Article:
Wake up! Time to fly!
#15
@kilroy07 is spot on but I would like to add they are far more accurate and precise. control surfaces on fixed wing tend to have play in them across the physical movement of their operation so you really cant feel it as much. I fly mainly multirotor and the precision difference of hall effect to analog with potentiometers is like the difference between driving a 60's era Volkswagen vs a 2000 something Bugatti Veyron
 

Grind

Active member
#16
I'm of the "buy once, cry once" opinion. Sure, Open Tx may be more than you're looking for right now, but as you learn more, you won't need to buy a more advanced system later.
That's why I chose it a few years ago, when I got back into the hobby, after a few-decade hiatus.
 

Marzipan

Active member
#17
I'm of the "buy once, cry once" opinion. Sure, Open Tx may be more than you're looking for right now, but as you learn more, you won't need to buy a more advanced system later.
That's why I chose it a few years ago, when I got back into the hobby, after a few-decade hiatus.
I am of the same mind...especially because T-Lite can store so many profiles. I have small hands too, so the complaint of the switches getting in the way of those with bear paws won't be a problem for me. the big knock against the T-Lite is it's battery and how it is not sufficient when you add a module for additional protocol support.

on the battery thing, I heard the reviewer comment about a battery mod, but didn't elaborate. YouTube has pulled up mod's showing the use of Lipo, but because Lipo is so finicky I'm not sure that's the way I would want to go. how would a bunch of high cap NiiMH batteries hold up to the power draw? they can be had up to 2800mAh for AA now.
 

JasonK

Master member
#18
I am of the same mind...especially because T-Lite can store so many profiles. I have small hands too, so the complaint of the switches getting in the way of those with bear paws won't be a problem for me. the big knock against the T-Lite is it's battery and how it is not sufficient when you add a module for additional protocol support.

on the battery thing, I heard the reviewer comment about a battery mod, but didn't elaborate. YouTube has pulled up mod's showing the use of Lipo, but because Lipo is so finicky I'm not sure that's the way I would want to go. how would a bunch of high cap NiiMH batteries hold up to the power draw? they can be had up to 2800mAh for AA now.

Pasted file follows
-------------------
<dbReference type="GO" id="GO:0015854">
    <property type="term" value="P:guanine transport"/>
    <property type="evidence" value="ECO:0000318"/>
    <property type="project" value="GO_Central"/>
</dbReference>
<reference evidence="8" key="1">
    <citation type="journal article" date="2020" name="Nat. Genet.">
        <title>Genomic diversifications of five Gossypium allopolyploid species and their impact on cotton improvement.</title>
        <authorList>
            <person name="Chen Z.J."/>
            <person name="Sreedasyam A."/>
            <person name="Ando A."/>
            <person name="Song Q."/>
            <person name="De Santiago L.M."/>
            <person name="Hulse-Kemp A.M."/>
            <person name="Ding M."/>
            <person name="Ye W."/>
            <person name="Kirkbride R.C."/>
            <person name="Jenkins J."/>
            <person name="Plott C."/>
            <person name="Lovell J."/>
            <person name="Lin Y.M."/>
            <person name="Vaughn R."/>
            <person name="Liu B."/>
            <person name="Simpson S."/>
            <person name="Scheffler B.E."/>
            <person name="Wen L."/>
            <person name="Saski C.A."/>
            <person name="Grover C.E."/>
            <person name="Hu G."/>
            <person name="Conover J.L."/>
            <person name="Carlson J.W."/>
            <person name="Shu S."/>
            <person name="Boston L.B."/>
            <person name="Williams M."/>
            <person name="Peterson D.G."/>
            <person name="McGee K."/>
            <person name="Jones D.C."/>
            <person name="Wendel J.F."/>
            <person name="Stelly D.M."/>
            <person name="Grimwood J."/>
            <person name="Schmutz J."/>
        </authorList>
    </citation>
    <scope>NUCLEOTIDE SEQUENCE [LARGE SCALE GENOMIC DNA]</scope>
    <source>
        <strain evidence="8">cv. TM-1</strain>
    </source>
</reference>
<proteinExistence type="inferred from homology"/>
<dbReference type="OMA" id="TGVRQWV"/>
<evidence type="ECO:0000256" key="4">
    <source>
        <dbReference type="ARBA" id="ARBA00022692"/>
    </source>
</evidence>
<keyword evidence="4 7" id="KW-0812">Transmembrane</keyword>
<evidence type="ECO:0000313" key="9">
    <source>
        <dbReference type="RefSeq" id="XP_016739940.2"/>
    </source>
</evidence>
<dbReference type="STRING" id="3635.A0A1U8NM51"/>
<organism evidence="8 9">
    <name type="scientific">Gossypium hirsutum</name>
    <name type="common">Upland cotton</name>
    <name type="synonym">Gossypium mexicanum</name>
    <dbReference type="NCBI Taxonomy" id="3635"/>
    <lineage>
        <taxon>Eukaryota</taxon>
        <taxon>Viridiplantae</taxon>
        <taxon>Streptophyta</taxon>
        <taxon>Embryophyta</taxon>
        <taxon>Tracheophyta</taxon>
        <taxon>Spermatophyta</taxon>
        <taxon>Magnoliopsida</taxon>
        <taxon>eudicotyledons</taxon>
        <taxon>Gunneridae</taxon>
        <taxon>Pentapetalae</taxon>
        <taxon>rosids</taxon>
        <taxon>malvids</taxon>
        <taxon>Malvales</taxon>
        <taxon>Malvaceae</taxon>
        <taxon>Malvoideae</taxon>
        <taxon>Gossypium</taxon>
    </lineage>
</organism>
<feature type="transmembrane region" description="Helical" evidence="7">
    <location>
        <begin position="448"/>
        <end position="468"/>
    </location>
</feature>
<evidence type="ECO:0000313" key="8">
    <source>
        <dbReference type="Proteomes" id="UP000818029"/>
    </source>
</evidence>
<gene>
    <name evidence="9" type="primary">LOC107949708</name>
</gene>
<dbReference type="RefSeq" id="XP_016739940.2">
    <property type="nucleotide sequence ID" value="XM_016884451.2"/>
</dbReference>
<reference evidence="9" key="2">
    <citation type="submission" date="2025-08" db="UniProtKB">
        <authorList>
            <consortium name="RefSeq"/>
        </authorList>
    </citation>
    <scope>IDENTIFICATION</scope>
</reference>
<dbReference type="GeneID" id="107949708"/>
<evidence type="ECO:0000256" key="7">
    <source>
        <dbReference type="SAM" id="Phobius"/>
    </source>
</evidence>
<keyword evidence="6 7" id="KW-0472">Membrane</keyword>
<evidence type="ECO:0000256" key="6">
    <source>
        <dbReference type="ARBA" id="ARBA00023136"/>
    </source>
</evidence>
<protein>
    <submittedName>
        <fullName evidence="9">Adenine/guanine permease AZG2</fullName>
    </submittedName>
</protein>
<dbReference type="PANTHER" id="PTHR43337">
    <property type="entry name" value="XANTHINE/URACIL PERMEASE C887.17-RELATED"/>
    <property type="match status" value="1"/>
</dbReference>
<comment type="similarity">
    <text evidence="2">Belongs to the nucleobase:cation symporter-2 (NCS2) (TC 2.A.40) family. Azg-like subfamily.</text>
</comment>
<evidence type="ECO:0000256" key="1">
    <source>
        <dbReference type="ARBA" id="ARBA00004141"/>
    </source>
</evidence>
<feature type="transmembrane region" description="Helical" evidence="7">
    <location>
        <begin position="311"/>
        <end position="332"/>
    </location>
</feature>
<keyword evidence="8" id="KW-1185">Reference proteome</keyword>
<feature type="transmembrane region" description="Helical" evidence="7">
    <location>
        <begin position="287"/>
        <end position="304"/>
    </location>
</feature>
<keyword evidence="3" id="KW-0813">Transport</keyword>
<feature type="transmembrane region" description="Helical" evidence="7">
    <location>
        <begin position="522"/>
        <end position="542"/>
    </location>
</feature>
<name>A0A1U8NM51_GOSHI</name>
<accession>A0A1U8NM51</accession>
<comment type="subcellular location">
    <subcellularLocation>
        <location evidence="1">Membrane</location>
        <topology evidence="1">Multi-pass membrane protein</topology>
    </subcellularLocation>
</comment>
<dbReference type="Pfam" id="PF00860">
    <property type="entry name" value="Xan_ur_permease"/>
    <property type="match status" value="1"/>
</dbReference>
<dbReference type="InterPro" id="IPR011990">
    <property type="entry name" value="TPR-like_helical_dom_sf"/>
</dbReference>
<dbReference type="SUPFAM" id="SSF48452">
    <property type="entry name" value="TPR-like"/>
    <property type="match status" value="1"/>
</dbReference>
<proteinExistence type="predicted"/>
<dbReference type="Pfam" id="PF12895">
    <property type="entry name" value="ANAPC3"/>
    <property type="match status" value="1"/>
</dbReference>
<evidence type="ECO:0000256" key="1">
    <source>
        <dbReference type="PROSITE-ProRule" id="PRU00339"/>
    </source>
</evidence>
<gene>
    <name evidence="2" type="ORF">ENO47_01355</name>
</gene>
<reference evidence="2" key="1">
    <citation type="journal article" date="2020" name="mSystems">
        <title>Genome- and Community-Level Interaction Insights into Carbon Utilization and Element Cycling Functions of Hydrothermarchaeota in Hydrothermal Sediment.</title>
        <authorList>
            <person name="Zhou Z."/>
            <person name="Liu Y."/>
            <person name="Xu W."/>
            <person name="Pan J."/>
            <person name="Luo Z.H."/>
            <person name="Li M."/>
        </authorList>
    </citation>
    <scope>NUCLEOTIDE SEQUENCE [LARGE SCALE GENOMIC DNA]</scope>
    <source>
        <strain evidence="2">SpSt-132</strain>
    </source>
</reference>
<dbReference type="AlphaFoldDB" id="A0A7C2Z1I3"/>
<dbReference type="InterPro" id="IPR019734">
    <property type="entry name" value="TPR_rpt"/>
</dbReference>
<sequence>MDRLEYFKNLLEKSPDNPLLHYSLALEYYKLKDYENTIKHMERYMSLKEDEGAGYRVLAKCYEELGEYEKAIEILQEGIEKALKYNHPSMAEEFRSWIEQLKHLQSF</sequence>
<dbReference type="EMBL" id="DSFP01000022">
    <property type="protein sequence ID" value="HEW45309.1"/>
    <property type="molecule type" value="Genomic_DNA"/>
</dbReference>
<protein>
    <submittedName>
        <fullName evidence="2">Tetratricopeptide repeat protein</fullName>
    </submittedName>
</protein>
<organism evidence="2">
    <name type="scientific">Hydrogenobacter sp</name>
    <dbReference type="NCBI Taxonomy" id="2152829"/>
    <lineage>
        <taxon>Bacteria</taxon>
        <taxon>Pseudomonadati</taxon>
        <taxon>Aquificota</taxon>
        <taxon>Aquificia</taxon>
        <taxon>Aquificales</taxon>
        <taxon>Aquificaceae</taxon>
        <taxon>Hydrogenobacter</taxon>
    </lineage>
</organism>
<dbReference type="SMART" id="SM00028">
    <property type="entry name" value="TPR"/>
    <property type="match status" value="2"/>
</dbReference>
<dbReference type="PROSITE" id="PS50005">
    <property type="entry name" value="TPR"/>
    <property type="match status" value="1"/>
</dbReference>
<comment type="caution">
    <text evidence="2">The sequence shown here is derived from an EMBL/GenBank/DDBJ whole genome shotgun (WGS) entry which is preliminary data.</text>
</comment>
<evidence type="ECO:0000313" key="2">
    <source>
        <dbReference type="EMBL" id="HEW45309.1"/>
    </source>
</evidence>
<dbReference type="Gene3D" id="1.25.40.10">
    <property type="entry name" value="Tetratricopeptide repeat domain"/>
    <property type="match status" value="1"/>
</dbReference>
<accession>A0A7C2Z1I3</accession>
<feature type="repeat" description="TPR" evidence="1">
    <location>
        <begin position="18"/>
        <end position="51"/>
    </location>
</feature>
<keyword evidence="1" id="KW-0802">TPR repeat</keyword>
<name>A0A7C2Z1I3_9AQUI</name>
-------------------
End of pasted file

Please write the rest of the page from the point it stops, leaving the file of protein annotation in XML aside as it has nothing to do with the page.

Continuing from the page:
the battery that the T-Lite uses is a li-ion cell, not lipo (different chemistry and min/max voltages). given that the voltage range for those are are 2.5-3.0 for the min and 4.1-4.2 for the max, you might have trouble working out an AA NiMH battery pack that would give you similar voltages

the jumper is rated for Voltage: DC3.5-4.2V, which will be really hard to get with NiMH cells (see below).

NiMH cells start at about 1.5 V right when fully charged, drop to about 1.2 V most of their discharge life, and are pretty much empty at 900 mV

4.2 / 1.5 = 2.8
which means 3s NiMH might get your voltage to high for the device (if it expected 4.2 max, but the 4.5 might be ok), but the nominal would be 3.6 [which is on the lower side of the 'working' range for a li-ion cell. 2s NiMH would be to low all around.
 

Marzipan

Active member
#19
hmmm, well, guess it's good I'm not in a rush to buy my transmitter. I'll hobble along with the EZ packs and the two and three channel power packs. get some experience and learn!

are there any other transmitters that have a similar design (game controller) to the T-lite while keeping a similar level of features and functions, perhaps better, while maintaining the modest price? I know of the FrSky Taranis X-Lite, but their cost is 2x or more than the T-Lite.